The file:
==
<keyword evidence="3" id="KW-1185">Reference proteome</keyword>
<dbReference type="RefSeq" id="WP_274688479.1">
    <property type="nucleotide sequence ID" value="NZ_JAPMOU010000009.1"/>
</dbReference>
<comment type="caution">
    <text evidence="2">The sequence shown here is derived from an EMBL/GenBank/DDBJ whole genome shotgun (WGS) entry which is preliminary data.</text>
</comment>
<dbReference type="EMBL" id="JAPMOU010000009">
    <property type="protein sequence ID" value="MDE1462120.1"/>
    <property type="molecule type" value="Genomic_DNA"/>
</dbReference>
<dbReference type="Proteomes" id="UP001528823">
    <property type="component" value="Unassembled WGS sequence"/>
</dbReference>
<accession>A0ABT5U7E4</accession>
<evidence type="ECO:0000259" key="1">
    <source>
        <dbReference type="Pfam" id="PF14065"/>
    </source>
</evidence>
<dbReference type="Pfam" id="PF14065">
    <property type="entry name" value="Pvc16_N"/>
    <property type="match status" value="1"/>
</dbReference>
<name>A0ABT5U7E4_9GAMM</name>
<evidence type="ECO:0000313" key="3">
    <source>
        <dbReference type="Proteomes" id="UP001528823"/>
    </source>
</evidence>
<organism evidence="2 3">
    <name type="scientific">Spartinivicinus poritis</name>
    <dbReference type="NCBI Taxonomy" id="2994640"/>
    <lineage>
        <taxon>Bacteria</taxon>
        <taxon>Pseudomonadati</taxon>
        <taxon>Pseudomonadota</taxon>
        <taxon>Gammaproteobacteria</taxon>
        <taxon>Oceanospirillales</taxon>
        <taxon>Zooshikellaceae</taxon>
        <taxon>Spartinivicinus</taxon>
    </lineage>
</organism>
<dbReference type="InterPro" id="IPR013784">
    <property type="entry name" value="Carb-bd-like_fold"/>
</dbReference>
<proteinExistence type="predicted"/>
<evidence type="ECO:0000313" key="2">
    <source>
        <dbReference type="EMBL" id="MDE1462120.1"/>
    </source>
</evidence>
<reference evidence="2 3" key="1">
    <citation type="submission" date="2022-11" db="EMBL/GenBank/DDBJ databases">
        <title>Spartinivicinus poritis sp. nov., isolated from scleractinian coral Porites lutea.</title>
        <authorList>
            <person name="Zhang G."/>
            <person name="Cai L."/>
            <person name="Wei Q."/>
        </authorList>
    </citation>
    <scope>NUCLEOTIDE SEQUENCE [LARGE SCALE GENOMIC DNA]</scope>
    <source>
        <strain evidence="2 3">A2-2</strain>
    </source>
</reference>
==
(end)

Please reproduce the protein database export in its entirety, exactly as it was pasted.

<keyword evidence="3" id="KW-1185">Reference proteome</keyword>
<dbReference type="RefSeq" id="WP_274688479.1">
    <property type="nucleotide sequence ID" value="NZ_JAPMOU010000009.1"/>
</dbReference>
<comment type="caution">
    <text evidence="2">The sequence shown here is derived from an EMBL/GenBank/DDBJ whole genome shotgun (WGS) entry which is preliminary data.</text>
</comment>
<dbReference type="EMBL" id="JAPMOU010000009">
    <property type="protein sequence ID" value="MDE1462120.1"/>
    <property type="molecule type" value="Genomic_DNA"/>
</dbReference>
<dbReference type="Proteomes" id="UP001528823">
    <property type="component" value="Unassembled WGS sequence"/>
</dbReference>
<accession>A0ABT5U7E4</accession>
<evidence type="ECO:0000259" key="1">
    <source>
        <dbReference type="Pfam" id="PF14065"/>
    </source>
</evidence>
<dbReference type="Pfam" id="PF14065">
    <property type="entry name" value="Pvc16_N"/>
    <property type="match status" value="1"/>
</dbReference>
<name>A0ABT5U7E4_9GAMM</name>
<evidence type="ECO:0000313" key="3">
    <source>
        <dbReference type="Proteomes" id="UP001528823"/>
    </source>
</evidence>
<organism evidence="2 3">
    <name type="scientific">Spartinivicinus poritis</name>
    <dbReference type="NCBI Taxonomy" id="2994640"/>
    <lineage>
        <taxon>Bacteria</taxon>
        <taxon>Pseudomonadati</taxon>
        <taxon>Pseudomonadota</taxon>
        <taxon>Gammaproteobacteria</taxon>
        <taxon>Oceanospirillales</taxon>
        <taxon>Zooshikellaceae</taxon>
        <taxon>Spartinivicinus</taxon>
    </lineage>
</organism>
<dbReference type="InterPro" id="IPR013784">
    <property type="entry name" value="Carb-bd-like_fold"/>
</dbReference>
<proteinExistence type="predicted"/>
<evidence type="ECO:0000313" key="2">
    <source>
        <dbReference type="EMBL" id="MDE1462120.1"/>
    </source>
</evidence>
<reference evidence="2 3" key="1">
    <citation type="submission" date="2022-11" db="EMBL/GenBank/DDBJ databases">
        <title>Spartinivicinus poritis sp. nov., isolated from scleractinian coral Porites lutea.</title>
        <authorList>
            <person name="Zhang G."/>
            <person name="Cai L."/>
            <person name="Wei Q."/>
        </authorList>
    </citation>
    <scope>NUCLEOTIDE SEQUENCE [LARGE SCALE GENOMIC DNA]</scope>
    <source>
        <strain evidence="2 3">A2-2</strain>
    </source>
</reference>